Anger and concern well up. Anger and concern that are fueled by love for a country that has been violently transgressed. By a president of the United States no less. And with stunning complicity from those who actively participated in an attempted coup, and those who stood by and did nothing while their country teetered on the edge of chaos. Unbelievable. But believe it we must. Because true it is.
We struggle to keep the mantra: steady, steady, steady. But in doing so may we follow the lead of the January 6 committee whose methodical, steady — admirably steady — pursuit of the facts has brought into the light a perfidy perhaps unmatched in the modern history of this nation.
When one must reach for comparisons to the Civil War to bring context to our current moment, it is to acknowledge the gravity of what we are learning.
Another day of hearings, and yet more details in a tableau of rampant law breaking. It is at a scale that is beyond what anyone could have imagined. Those who screamed into the void about what this man did and what he was capable of were often dismissed as histrionic. But even the most outrageous of suppositions have turned out to have been too restrained. The truth now has far outpaced the speculation. And the probability is that we have more to learn.
Take the news that ended today's hearing, that there is new evidence raising questions about witnesses and a Trump telephone call. Did the president of the United States directly engage in witness tampering? It is impossible to be shocked anymore, yet it remains shocking to even have to ask the question. I've said something of this nature many times before; it only becomes more accurate with each new revelation.
And let us note with emphasis the new revelation that the president indicated that he wanted the U.S. military to seize voting machines as a means of keeping him in power past an election which he had clearly lost.
Perhaps if the reality of what took place was less abhorrent we might be able to process it more easily, and thus be less stunned.
Can this really be happening? Did all of this really occur?
Above all, one question looms for which we must demand answers:
There must be soul searching at all levels.
The cowardice of those who saw this unfold in real time and said nothing is a permanent stain on their characters. Those who would explain it away, or who sought to sabotage this investigation — and that includes almost every elected Republican in Congress — have put their narrow party's unquenched thirst for power ahead of the country.
We must ask: What was happening at the Department of Justice? And what is happening there now?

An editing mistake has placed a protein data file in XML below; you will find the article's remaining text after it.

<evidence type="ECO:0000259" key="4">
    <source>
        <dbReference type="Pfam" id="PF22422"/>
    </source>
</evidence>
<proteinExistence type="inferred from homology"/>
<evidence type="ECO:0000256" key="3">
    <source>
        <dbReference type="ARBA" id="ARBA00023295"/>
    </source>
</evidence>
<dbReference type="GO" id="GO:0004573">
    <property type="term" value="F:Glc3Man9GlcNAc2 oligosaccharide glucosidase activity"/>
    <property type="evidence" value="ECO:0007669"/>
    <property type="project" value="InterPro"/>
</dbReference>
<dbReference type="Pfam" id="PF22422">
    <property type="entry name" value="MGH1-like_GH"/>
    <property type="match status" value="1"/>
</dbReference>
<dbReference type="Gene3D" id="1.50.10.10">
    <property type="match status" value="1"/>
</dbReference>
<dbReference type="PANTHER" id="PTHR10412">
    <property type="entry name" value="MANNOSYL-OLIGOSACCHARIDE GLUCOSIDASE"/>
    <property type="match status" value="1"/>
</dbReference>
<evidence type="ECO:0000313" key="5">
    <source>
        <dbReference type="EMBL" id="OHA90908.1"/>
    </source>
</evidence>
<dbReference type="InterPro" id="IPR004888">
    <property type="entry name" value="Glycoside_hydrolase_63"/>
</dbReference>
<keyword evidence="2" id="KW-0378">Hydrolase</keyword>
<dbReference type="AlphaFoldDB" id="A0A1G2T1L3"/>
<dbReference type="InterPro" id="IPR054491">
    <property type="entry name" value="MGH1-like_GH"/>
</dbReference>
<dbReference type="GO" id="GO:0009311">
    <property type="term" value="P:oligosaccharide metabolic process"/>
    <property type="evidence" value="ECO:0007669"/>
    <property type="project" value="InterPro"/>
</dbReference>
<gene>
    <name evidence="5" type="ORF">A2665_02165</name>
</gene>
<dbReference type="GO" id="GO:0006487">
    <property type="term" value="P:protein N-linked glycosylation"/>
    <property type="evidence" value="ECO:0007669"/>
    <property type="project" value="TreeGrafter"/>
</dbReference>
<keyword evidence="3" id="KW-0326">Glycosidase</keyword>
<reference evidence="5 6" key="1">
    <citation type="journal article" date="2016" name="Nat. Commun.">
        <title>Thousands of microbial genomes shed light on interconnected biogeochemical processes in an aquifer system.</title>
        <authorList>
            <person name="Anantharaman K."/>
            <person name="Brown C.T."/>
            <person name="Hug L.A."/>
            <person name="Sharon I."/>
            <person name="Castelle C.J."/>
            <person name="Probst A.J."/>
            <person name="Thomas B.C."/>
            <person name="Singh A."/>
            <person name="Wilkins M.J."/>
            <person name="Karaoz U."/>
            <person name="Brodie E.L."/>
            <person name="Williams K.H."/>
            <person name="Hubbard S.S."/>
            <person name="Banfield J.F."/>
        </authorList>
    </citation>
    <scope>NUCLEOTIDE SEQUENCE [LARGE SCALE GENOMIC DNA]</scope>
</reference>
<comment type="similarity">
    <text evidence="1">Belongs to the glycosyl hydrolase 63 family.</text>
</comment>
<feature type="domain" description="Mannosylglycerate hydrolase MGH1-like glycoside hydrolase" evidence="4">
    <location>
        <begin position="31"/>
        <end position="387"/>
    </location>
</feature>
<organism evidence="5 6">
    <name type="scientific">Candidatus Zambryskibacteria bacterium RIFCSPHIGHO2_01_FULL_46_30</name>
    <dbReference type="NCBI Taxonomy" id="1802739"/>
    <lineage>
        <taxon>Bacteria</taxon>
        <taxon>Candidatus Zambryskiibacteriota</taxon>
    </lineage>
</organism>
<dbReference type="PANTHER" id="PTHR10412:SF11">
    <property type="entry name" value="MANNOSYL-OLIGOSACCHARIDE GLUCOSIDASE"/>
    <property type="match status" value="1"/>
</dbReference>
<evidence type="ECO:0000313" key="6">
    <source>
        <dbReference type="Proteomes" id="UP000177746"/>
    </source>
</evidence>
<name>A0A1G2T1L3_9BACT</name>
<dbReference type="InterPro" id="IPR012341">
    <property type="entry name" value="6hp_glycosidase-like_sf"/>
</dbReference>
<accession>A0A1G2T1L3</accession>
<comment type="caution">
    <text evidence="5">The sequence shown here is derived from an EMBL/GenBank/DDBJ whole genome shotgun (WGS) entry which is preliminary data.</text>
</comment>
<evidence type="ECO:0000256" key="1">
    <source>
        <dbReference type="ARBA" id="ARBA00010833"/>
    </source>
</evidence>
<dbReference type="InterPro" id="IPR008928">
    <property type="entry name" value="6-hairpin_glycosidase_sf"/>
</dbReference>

It brings me no joy to include the press as an institution in this tally of systemic breakdown. How could this story have been so widely missed? And is the full scale of it being given enough prominence? A story of this scale and far-ranging nature is bigger than just the White House press corps. Everyone should have been asking questions. It is not too late to dig into it with more investigative journalism. And while doing so, false equivalence should be banished from every newsroom.
Let us not forget that President Trump was impeached for what happened on January 6, and in the Senate trial that followed, we didn't come close to learning the full truth of his actions. The moment passed without sufficient scrutiny. No longer.
When this House committee was formed, there was a belief among many that the investigation would shed little that was new for those who had been paying attention. Sort of like crossing t's and dotting i's. Yet these patriotic members of Congress, and patriots they all are, have greatly exceeded expectations with professionalism and steely resolve. How stark their example stands in contrast to so many others who were perfectly happy to stay in the shadows in a moment when their country needed them to shed light.
Finally, thought turns tonight to the justices on the Supreme Court who claim to be "originalists." Three of them were appointed by perhaps the most dangerous man to ever have held the office of president. In their decisions blowing up established rights, these justices like to claim to base their rulings on what the Founding Fathers thought.
I wonder what those founders would have made of a would-be dictator who sought to use force to overthrow the will of the people in order to set up dynastic rule. Actually, I don't have to wonder. You can read about it in the Declaration of Independence, and it infuses the U.S. Constitution. It is the words that all of these people swore to uphold and then defiled in a craven play for power over justice and democracy.
© 2022 Dan Rather